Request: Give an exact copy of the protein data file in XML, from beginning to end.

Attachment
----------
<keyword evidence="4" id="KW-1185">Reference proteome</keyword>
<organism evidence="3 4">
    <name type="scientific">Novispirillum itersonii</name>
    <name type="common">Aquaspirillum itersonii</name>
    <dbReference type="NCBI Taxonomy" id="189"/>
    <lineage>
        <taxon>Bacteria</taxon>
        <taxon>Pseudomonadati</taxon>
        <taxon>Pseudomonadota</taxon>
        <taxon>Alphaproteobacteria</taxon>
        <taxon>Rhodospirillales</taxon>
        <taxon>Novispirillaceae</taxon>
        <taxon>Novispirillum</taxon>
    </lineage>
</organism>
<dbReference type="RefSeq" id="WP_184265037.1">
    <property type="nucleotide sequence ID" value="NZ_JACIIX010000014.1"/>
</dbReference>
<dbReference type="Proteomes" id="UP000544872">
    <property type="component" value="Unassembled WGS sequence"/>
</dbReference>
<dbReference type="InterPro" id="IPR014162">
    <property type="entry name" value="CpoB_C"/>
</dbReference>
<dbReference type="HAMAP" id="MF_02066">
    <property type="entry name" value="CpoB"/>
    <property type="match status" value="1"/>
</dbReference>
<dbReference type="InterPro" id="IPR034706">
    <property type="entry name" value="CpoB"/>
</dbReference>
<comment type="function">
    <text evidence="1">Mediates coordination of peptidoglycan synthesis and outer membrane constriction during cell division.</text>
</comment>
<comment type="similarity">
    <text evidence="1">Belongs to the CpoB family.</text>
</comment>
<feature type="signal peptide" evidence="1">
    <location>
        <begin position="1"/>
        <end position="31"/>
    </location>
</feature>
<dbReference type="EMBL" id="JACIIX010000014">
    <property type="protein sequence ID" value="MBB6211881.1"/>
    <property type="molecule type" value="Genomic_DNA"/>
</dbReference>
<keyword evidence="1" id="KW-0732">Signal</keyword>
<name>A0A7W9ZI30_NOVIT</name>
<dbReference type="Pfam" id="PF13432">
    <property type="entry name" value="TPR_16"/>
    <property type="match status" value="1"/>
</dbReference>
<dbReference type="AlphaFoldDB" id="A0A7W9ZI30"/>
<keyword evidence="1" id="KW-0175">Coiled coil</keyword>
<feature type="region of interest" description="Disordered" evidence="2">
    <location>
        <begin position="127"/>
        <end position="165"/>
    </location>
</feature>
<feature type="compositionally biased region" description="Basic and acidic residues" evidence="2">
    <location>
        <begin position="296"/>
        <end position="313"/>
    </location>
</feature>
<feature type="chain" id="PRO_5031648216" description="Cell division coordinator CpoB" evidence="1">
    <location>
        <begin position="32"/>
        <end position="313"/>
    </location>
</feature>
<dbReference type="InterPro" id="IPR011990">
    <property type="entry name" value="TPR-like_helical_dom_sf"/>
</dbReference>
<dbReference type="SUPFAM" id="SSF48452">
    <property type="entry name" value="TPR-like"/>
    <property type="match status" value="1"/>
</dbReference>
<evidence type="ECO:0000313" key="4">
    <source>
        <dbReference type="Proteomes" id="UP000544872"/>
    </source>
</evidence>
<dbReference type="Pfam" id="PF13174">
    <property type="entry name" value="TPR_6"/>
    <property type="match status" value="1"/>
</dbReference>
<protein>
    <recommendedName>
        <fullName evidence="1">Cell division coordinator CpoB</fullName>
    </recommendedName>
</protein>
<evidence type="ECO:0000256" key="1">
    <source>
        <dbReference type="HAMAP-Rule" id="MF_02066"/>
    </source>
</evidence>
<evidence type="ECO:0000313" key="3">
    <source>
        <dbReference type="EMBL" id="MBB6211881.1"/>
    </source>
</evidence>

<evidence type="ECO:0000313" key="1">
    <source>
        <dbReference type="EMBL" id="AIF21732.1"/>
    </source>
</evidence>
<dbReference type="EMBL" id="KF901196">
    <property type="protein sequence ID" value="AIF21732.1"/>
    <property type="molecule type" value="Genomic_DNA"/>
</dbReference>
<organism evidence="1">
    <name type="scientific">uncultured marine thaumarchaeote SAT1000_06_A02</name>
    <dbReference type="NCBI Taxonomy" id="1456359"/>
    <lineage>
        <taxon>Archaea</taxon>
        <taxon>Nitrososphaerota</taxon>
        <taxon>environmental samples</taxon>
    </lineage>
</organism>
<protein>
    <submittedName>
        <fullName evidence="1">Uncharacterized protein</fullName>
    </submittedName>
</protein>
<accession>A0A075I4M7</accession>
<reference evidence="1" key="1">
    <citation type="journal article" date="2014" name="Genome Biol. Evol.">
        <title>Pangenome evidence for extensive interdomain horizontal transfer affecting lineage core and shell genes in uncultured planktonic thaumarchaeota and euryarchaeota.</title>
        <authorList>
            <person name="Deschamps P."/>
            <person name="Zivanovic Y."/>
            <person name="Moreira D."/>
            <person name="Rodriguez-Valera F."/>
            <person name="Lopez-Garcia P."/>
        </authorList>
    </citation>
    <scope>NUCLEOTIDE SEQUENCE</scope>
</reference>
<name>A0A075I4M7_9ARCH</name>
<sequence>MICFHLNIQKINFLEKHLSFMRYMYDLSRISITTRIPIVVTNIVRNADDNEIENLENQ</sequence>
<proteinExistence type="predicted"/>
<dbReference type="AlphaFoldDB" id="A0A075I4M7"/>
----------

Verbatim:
<keyword evidence="4" id="KW-1185">Reference proteome</keyword>
<organism evidence="3 4">
    <name type="scientific">Novispirillum itersonii</name>
    <name type="common">Aquaspirillum itersonii</name>
    <dbReference type="NCBI Taxonomy" id="189"/>
    <lineage>
        <taxon>Bacteria</taxon>
        <taxon>Pseudomonadati</taxon>
        <taxon>Pseudomonadota</taxon>
        <taxon>Alphaproteobacteria</taxon>
        <taxon>Rhodospirillales</taxon>
        <taxon>Novispirillaceae</taxon>
        <taxon>Novispirillum</taxon>
    </lineage>
</organism>
<dbReference type="RefSeq" id="WP_184265037.1">
    <property type="nucleotide sequence ID" value="NZ_JACIIX010000014.1"/>
</dbReference>
<dbReference type="Proteomes" id="UP000544872">
    <property type="component" value="Unassembled WGS sequence"/>
</dbReference>
<dbReference type="InterPro" id="IPR014162">
    <property type="entry name" value="CpoB_C"/>
</dbReference>
<dbReference type="HAMAP" id="MF_02066">
    <property type="entry name" value="CpoB"/>
    <property type="match status" value="1"/>
</dbReference>
<dbReference type="InterPro" id="IPR034706">
    <property type="entry name" value="CpoB"/>
</dbReference>
<comment type="function">
    <text evidence="1">Mediates coordination of peptidoglycan synthesis and outer membrane constriction during cell division.</text>
</comment>
<comment type="similarity">
    <text evidence="1">Belongs to the CpoB family.</text>
</comment>
<feature type="signal peptide" evidence="1">
    <location>
        <begin position="1"/>
        <end position="31"/>
    </location>
</feature>
<dbReference type="EMBL" id="JACIIX010000014">
    <property type="protein sequence ID" value="MBB6211881.1"/>
    <property type="molecule type" value="Genomic_DNA"/>
</dbReference>
<keyword evidence="1" id="KW-0732">Signal</keyword>
<name>A0A7W9ZI30_NOVIT</name>
<dbReference type="Pfam" id="PF13432">
    <property type="entry name" value="TPR_16"/>
    <property type="match status" value="1"/>
</dbReference>
<dbReference type="AlphaFoldDB" id="A0A7W9ZI30"/>
<keyword evidence="1" id="KW-0175">Coiled coil</keyword>
<feature type="region of interest" description="Disordered" evidence="2">
    <location>
        <begin position="127"/>
        <end position="165"/>
    </location>
</feature>
<feature type="compositionally biased region" description="Basic and acidic residues" evidence="2">
    <location>
        <begin position="296"/>
        <end position="313"/>
    </location>
</feature>
<feature type="chain" id="PRO_5031648216" description="Cell division coordinator CpoB" evidence="1">
    <location>
        <begin position="32"/>
        <end position="313"/>
    </location>
</feature>
<dbReference type="InterPro" id="IPR011990">
    <property type="entry name" value="TPR-like_helical_dom_sf"/>
</dbReference>
<dbReference type="SUPFAM" id="SSF48452">
    <property type="entry name" value="TPR-like"/>
    <property type="match status" value="1"/>
</dbReference>
<evidence type="ECO:0000313" key="4">
    <source>
        <dbReference type="Proteomes" id="UP000544872"/>
    </source>
</evidence>
<dbReference type="Pfam" id="PF13174">
    <property type="entry name" value="TPR_6"/>
    <property type="match status" value="1"/>
</dbReference>
<protein>
    <recommendedName>
        <fullName evidence="1">Cell division coordinator CpoB</fullName>
    </recommendedName>
</protein>
<evidence type="ECO:0000256" key="1">
    <source>
        <dbReference type="HAMAP-Rule" id="MF_02066"/>
    </source>
</evidence>
<evidence type="ECO:0000313" key="3">
    <source>
        <dbReference type="EMBL" id="MBB6211881.1"/>
    </source>
</evidence>

<evidence type="ECO:0000313" key="1">
    <source>
        <dbReference type="EMBL" id="AIF21732.1"/>
    </source>
</evidence>
<dbReference type="EMBL" id="KF901196">
    <property type="protein sequence ID" value="AIF21732.1"/>
    <property type="molecule type" value="Genomic_DNA"/>
</dbReference>
<organism evidence="1">
    <name type="scientific">uncultured marine thaumarchaeote SAT1000_06_A02</name>
    <dbReference type="NCBI Taxonomy" id="1456359"/>
    <lineage>
        <taxon>Archaea</taxon>
        <taxon>Nitrososphaerota</taxon>
        <taxon>environmental samples</taxon>
    </lineage>
</organism>
<protein>
    <submittedName>
        <fullName evidence="1">Uncharacterized protein</fullName>
    </submittedName>
</protein>
<accession>A0A075I4M7</accession>
<reference evidence="1" key="1">
    <citation type="journal article" date="2014" name="Genome Biol. Evol.">
        <title>Pangenome evidence for extensive interdomain horizontal transfer affecting lineage core and shell genes in uncultured planktonic thaumarchaeota and euryarchaeota.</title>
        <authorList>
            <person name="Deschamps P."/>
            <person name="Zivanovic Y."/>
            <person name="Moreira D."/>
            <person name="Rodriguez-Valera F."/>
            <person name="Lopez-Garcia P."/>
        </authorList>
    </citation>
    <scope>NUCLEOTIDE SEQUENCE</scope>
</reference>
<name>A0A075I4M7_9ARCH</name>
<sequence>MICFHLNIQKINFLEKHLSFMRYMYDLSRISITTRIPIVVTNIVRNADDNEIENLENQ</sequence>
<proteinExistence type="predicted"/>
<dbReference type="AlphaFoldDB" id="A0A075I4M7"/>